An Understanding of Life Estate Deeds, Part 3 of 3

Authored by: Olivia R. Holcombe-Volke,
Esq., 443-393-7696,

In this final posting of my three-part coverage of life estate deeds, I will address the form of life estate deed that is “without powers.” A life estate deed “without powers” means that the life estate tenant cannot sell, mortgage, assign, or otherwise encumber the property without the consent of the remaindermen. However, just as with a life estate deed with powers, during the lifetime of the life estate tenant, the use, possession, and ownership interest of the property doesn’t change, and at the death of the life estate tenant, the remaindermen simply file a death certificate with Land Records, and the property becomes owned by the remaindermen. And, as with a life estate deed with powers, the property held as a life estate without powers is also includible in the life estate tenant’s estate at death, such that the remaindermen get a step-up in basis for capital gains purposes. The pivotal distinction between the two types of life estate deeds, and the tradeoff for sacrificing the power to sell, mortgage, assign, or otherwise encumber the property, is that a life estate deed without powers is only subject to Medical Assistance scrutiny in the first five years following the date of the deed (during which time it is considered a gift that is subject to penalty). Five years after the date of a life estate deed without powers, the property is no longer considered an available asset of the life estate tenant, for Medical Assistance purposes.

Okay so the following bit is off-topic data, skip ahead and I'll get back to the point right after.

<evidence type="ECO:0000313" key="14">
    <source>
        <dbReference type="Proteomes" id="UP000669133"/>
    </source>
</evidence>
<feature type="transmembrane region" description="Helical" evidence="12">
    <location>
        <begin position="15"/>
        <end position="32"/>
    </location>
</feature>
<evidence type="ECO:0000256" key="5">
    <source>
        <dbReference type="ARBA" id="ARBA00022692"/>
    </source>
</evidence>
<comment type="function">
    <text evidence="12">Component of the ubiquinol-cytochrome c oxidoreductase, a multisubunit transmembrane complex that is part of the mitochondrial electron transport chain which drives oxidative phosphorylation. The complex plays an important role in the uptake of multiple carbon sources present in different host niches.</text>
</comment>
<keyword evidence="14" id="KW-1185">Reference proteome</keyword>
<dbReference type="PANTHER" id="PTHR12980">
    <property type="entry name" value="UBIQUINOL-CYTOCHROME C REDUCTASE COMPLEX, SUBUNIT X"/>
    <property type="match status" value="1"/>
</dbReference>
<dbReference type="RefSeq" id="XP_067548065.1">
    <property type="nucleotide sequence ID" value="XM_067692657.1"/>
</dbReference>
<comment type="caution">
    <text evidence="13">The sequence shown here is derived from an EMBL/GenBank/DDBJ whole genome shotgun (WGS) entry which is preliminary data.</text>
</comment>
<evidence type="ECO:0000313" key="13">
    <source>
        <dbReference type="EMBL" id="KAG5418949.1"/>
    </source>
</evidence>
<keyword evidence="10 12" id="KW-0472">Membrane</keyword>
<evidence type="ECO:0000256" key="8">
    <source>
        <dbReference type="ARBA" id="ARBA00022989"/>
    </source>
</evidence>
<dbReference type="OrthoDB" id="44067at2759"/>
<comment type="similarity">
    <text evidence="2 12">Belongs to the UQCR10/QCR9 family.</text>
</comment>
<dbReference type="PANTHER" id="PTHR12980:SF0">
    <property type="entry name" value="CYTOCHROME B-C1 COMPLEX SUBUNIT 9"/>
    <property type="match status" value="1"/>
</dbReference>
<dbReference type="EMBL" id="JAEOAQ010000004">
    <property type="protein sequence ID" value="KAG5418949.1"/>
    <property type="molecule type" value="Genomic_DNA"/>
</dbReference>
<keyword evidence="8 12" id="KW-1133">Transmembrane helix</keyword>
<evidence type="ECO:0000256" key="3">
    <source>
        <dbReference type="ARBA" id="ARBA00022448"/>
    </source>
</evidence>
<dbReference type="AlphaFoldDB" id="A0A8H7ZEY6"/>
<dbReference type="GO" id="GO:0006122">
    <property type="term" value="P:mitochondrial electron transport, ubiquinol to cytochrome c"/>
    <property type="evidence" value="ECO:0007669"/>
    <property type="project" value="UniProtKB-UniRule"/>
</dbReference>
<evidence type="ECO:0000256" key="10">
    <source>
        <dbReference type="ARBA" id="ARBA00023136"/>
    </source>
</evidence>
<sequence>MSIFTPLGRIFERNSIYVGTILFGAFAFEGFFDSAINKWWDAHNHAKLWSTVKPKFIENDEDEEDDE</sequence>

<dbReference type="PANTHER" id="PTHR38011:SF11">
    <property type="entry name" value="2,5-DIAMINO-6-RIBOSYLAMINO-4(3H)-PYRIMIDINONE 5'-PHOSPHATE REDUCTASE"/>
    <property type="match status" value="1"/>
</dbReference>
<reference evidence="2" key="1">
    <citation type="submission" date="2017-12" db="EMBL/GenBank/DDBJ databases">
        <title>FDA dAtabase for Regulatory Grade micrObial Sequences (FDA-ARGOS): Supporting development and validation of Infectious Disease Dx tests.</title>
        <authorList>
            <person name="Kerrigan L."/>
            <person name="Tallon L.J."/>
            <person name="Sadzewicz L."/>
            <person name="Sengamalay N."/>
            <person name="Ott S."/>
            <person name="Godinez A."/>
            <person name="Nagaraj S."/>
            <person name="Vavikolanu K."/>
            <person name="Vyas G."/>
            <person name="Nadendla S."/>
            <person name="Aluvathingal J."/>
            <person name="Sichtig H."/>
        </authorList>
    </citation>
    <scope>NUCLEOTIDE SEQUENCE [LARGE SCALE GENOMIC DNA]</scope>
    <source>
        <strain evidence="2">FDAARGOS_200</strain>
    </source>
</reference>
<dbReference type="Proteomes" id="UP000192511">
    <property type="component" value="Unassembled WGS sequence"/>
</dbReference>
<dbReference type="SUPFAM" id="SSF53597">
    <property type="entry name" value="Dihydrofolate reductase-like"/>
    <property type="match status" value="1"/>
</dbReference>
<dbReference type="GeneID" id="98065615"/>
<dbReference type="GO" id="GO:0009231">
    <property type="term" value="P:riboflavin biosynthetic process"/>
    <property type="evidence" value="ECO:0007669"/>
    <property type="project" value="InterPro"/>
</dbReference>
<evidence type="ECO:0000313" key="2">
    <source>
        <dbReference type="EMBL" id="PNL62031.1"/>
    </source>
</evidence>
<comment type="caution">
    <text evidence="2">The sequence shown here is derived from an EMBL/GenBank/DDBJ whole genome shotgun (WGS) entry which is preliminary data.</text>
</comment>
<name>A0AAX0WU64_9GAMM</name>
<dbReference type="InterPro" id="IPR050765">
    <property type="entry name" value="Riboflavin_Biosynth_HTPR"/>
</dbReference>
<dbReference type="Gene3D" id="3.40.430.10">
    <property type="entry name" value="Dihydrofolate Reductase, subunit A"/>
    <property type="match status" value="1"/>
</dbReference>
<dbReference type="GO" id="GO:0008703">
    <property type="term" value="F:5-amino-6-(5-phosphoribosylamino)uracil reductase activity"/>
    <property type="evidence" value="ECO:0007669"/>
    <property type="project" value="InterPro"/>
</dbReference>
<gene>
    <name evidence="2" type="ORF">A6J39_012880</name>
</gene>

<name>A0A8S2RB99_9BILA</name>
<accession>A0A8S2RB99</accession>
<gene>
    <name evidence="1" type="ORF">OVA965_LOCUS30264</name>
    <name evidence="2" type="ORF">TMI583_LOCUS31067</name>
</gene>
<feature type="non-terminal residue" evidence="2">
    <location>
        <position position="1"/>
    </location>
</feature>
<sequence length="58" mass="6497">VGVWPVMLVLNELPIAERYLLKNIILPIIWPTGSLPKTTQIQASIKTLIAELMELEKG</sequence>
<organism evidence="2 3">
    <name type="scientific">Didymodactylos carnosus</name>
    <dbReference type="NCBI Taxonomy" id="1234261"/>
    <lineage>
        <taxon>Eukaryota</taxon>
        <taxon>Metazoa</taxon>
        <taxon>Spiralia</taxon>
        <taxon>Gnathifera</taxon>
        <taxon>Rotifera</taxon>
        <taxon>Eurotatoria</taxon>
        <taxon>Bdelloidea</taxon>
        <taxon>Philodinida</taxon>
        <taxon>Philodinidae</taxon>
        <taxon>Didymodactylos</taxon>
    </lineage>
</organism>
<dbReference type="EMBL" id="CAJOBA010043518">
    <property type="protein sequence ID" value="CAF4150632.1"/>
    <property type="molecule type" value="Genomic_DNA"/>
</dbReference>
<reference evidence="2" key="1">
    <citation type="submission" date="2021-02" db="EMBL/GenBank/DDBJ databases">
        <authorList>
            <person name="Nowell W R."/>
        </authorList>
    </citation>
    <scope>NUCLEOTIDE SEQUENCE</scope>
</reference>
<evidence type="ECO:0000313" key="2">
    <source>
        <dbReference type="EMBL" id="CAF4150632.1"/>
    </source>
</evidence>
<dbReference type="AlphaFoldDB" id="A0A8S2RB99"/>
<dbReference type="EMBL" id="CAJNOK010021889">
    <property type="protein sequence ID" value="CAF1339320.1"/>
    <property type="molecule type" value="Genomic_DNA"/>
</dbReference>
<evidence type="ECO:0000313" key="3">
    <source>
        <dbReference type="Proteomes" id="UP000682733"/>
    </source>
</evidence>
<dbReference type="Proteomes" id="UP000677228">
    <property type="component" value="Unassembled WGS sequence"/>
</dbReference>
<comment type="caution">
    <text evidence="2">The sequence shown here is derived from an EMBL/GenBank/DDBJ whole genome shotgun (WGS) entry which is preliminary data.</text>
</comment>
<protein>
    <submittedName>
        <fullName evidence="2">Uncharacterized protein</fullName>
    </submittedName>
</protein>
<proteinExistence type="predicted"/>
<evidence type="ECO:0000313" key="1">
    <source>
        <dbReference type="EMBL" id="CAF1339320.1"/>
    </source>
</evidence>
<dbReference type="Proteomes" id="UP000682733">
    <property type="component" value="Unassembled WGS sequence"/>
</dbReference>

A life estate deed is one of several options for use in avoiding probate. It is not the only option, nor is it always the best option, depending on the circumstances of one’s assets, beneficiaries, and goals. When choosing to utilize a life estate deed, the next question of most importance is whether to use one with or without powers, a decision that will primarily rely on the likelihood of the life estate tenant needing Medical Assistance (Medicaid) at some point. As with all decisions regarding one’s estate plan, the best decision is one made in consultation with an experienced estate planning attorney.

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